Red Flag Warning issued for all of Western Washington

Red Flag Warning issued for all of Western Washington »Play Video
A brush fire burns along SR-3 near Shelton on Aug. 17, 2012.

SEATTLE -- As Western Washington waded through a last day of 90 degree weather Friday, attention now turns to a new weather threat that looms for the weekend: a dangerous combination of lighting and super-dry conditions.

The National Weather Service has issued a Red Flag Warning for critical fire conditions for all of Western Washington from essentially midday Saturday through Sunday morning.

The warning even includes the Puget Sound metro and other lowland areas that are rarely given such warnings.

A Red Flag Warning means that conditions are already conducive for fires to easily begin and if a brush fire or wildfire were to be started -- be it caused by humans or lightning, that a combination of strong winds, low humidity and warm temperatures will create explosive fire growth potential.

Seattle hasn't seen measurable rain since July 22 -- a period of 26 days -- and hasn't seen significant rain since July 20. The past week's stretch of temperatures in the 80s and 90s with low humidity has only dried out everything further.

And as if to illustrate how dry it is, a brush fire broke out about 5 miles north of Shelton along Highway 3. Firefighters and a helicopter were working to douse the blaze. There is no word what started it.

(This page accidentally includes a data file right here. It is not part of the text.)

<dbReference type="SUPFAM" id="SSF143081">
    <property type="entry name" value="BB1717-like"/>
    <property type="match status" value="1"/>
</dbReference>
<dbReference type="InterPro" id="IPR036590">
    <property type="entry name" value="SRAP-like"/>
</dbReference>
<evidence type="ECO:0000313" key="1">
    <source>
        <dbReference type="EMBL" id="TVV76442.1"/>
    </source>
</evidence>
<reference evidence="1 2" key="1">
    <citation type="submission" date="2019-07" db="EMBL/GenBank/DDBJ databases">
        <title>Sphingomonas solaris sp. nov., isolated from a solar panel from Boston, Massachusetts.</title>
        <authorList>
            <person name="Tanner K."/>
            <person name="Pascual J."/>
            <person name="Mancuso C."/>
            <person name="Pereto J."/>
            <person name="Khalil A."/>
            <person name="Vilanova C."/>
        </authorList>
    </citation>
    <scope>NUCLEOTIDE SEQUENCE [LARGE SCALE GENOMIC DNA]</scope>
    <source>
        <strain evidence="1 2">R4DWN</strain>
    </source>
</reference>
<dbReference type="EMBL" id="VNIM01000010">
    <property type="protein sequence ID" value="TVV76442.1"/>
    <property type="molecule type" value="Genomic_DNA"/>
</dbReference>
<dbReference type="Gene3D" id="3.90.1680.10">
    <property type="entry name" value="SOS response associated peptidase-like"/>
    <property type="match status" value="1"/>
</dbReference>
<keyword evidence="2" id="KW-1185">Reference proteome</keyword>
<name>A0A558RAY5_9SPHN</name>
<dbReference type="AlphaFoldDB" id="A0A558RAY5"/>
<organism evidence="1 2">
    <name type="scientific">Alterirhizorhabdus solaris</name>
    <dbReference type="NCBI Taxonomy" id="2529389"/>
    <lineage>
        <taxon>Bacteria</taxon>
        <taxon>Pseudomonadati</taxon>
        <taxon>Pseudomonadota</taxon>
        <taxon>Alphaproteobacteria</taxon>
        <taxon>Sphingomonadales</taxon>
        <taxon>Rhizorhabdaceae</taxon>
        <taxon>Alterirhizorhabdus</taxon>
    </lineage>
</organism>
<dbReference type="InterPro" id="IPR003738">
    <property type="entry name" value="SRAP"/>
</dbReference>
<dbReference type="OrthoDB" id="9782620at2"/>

Outdoor burn bans remain in effect for much of Western Washington, including King, Snohomish, Pierce, Kitsap and Thurston County.

Thunderstorms are expected to move through the region Saturday, first starting on the coast and Olympics in the morning, then spreading into the Puget Sound and inland areas in the afternoon through the night, courtesy of a low pressure center that will drift by just offshore.

The first inkling that it's happening will be an increase in the humidity Friday night into Saturday as the flow veers from the east to from the south and picks up some moist air.

As the low approaches and moves through, it will destabilize the atmosphere and add moisture and lift to the tremendous amount of heat energy already in place.

It's a recipe for towering thunderstorms with frequent lightning and therein lies the concern since any spark from lightning could touch off a wildfire. Highs will still remain quite warm -- in the low-mid 80s and as we mentioned, it'll be quite muggy. So not a very comfortable day Saturday either.

If you'll be outside just be sure to keep an eye to the south for any approaching storms and move inside if they approach. These storms have potential for quite a bit of lightning, if not much rain (these are more the desert-type mainly dry thunderstorms).

The thunderstorms will move off to the north by dawn Sunday and the rest of the day should feature calmer conditions with just some marine clouds giving way to sunshine. No additional thunderstorm threats are foreseen through the rest of next week.